The literature on millennials is extensive. And I have not read it. But as a college professor, I have lived and worked with them day in and day out for many years. More and more I realize that I face the same challenges they do.
I offer no precise diagnosis of the problems millennials face. It is obvious that the current cultural climate has serious consequences for all of us—though often more serious for those who have known nothing else. We experience disintegration and disconnection; we are distracted and bored. We form addictions. We are often not at peace.
For years I have suggested to my students that they start a garden over the summer. This year I am going to be more insistent. Gardening is not, in my judgment, just one healthy hobby among many others. Rather, I am convinced that this is the strong medicine directly fitted to address our worsening ailment.
WE NEED THE EARTH
We need to turn to the earth from which we were formed, and which we were commanded to tend. There we can seek reintegration and reconnection; we can seek healing.
At risk of oversimplifying, I think there are three things that make this medicine so fit for all of us suffering, in varying ways, from the challenges of contemporary culture. Gardening calls us to work, to wait, and to worship.
One does not have to look far to find an employer who says: I am just trying to find people who are actually willing to work. In one of those deep ironies in the demise of a human culture, the general rejection of the non-work realities in life, such as true leisure and worship, has led to the demise of work itself. Now work, often both over-emphasized and under-appreciated, has lost its rightful place in human life. A lack of the habits of good, hard work is one of the most glaring features of the millennial generation. Indeed many of us suffer from a dearth of good work, the kind of work that can strengthen the body, nourish the spirit, and connect people to one another, even while producing things useful for life.
THE VALUE OF WORK
Gardening invites and even beckons us to good, hard work. And it always rewards it—sometimes even with edible fruits. But first of all the work itself is a reward. The pleasure of this work is palpable: the scents of soil and plants, the visual pleasingness of tilled rows, the fresh air and sunshine, and sometimes the comradery of the person or persons working next to you. I cannot think of another work that is both so wonderfully solitary and so profoundly communal.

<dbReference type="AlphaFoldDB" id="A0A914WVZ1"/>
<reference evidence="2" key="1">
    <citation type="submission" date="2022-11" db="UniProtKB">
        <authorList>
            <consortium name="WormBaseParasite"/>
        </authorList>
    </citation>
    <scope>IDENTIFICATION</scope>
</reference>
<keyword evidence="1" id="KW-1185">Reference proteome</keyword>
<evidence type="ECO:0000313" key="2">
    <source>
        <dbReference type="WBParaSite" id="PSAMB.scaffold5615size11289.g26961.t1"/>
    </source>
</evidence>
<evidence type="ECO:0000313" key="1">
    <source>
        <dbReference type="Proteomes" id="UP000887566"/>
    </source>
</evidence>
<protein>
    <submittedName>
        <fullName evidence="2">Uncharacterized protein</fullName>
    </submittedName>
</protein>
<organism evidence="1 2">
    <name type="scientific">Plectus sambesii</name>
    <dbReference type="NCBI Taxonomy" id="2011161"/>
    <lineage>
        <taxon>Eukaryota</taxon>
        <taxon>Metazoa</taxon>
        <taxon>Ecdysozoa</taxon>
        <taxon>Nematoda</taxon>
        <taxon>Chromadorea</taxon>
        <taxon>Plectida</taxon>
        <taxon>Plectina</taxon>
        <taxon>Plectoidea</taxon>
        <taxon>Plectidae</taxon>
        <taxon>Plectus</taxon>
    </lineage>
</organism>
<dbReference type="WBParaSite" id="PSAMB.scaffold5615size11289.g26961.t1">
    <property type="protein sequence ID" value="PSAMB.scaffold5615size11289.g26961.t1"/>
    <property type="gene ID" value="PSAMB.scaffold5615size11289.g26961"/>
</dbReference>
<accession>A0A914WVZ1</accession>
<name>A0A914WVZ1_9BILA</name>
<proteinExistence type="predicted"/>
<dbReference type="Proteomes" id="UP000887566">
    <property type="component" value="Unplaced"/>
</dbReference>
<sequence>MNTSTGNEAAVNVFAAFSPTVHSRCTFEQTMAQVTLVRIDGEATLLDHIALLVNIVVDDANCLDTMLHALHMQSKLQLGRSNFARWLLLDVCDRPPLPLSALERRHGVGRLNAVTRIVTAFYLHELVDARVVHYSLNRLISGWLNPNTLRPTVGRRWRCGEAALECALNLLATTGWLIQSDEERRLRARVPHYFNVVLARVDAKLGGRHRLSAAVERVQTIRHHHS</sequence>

The plants are not unreasonably demanding, but simply insistent: they will need regular tending. A visual check serves both as a reminder of what needs be done and as a proof that your work is having an effect. While short cuts are not rewarded, ingenuity is. Gardening is an art, and the attentive gardener grows in knowledge, skill and satisfaction even as his plants are growing.
And he learns to wait. It really seems as if the earth knows just how to time things, for our sake. If the plants took much longer, we might despair; if they came much quicker, we wouldn’t learn to hope. Putting seeds in the almost-cold spring earth can seem like folly, as the brisk wind blows. It is hard to picture this effort bearing fruit; warmer days and their fruits seem so far off. But the sun rises and it sets, rises and sets, as we go about our other daily labors. Then from causes unknown—unknown but not unaided by our own necessary labor—plants of wondrous beauty appear.
To learn to wait is to learn to be human. What else in life today so gently, so firmly, and so invitingly teaches us to wait? On the other hand technologies of labor-reduction and of immediate gratification are constantly placed before us. Press this button, or use this app, we are invited, and be amazed at what happens right away. Why wait, if you don’t have to, we are told in countless ways and contexts. And if you can skip the work, by all means do so.
Meanwhile seeds grow at their own pace, requiring patience, and on-going work. Indeed, even if we are patient and persevering in our work, sometimes the much anticipated fruits do not come. Contrary forces intervene: bad weather, insects, disease, roving rodents, and the list goes on. The art of the gardener is subject to so many factors beyond our control.
CULT AND CULTIVATION
With good reason agri-culture has always been closely connected to the cult of the divine. Cultivators of fields experience a need to worship. “Sensible farmers, I can assure you,” writes Xenophon, “worship and pray to the gods about their fruits and grain…” Cato prescribes: “Offer a sow to Ceres before harvesting…and address a prayer, with incense and wine, to Janus, Jupiter, and Juno, before offering the sow.” And of course the Psalmist writes, “Thou dost cause the grass to grow for the cattle, and plants for man to cultivate, that he may bring forth food from the earth.”
Growing food acts as a constant reminder that the most basic things in life are simultaneously the work of human hands and a gift from super-human hands. So gardening acts as a call to worship, to turn out eyes upward, whence comes our help.
I do not mean to imply that gardening is an automatic cure-all. It might be a cure-all, but it is not automatic. Indeed, it is not a push-button solution to our pushing-buttons problem. But it is a very potent medicine, the instructions for which are very straightforward: self-application with patience and perseverance. And this medicine has neither a foul taste, nor a phony cherry flavor. It tastes like real food, for it is real food. It is the food which has nourished the human body, psyche, character and community for as long as there has been human life. It is never just a fad, though remarkably it can go out of style.
But it is never out of reach; you cannot possibly be very far from soil. The simplest of tools will suffice. And the connection that we perhaps didn’t know had been sundered, though we felt it, can even now be restored.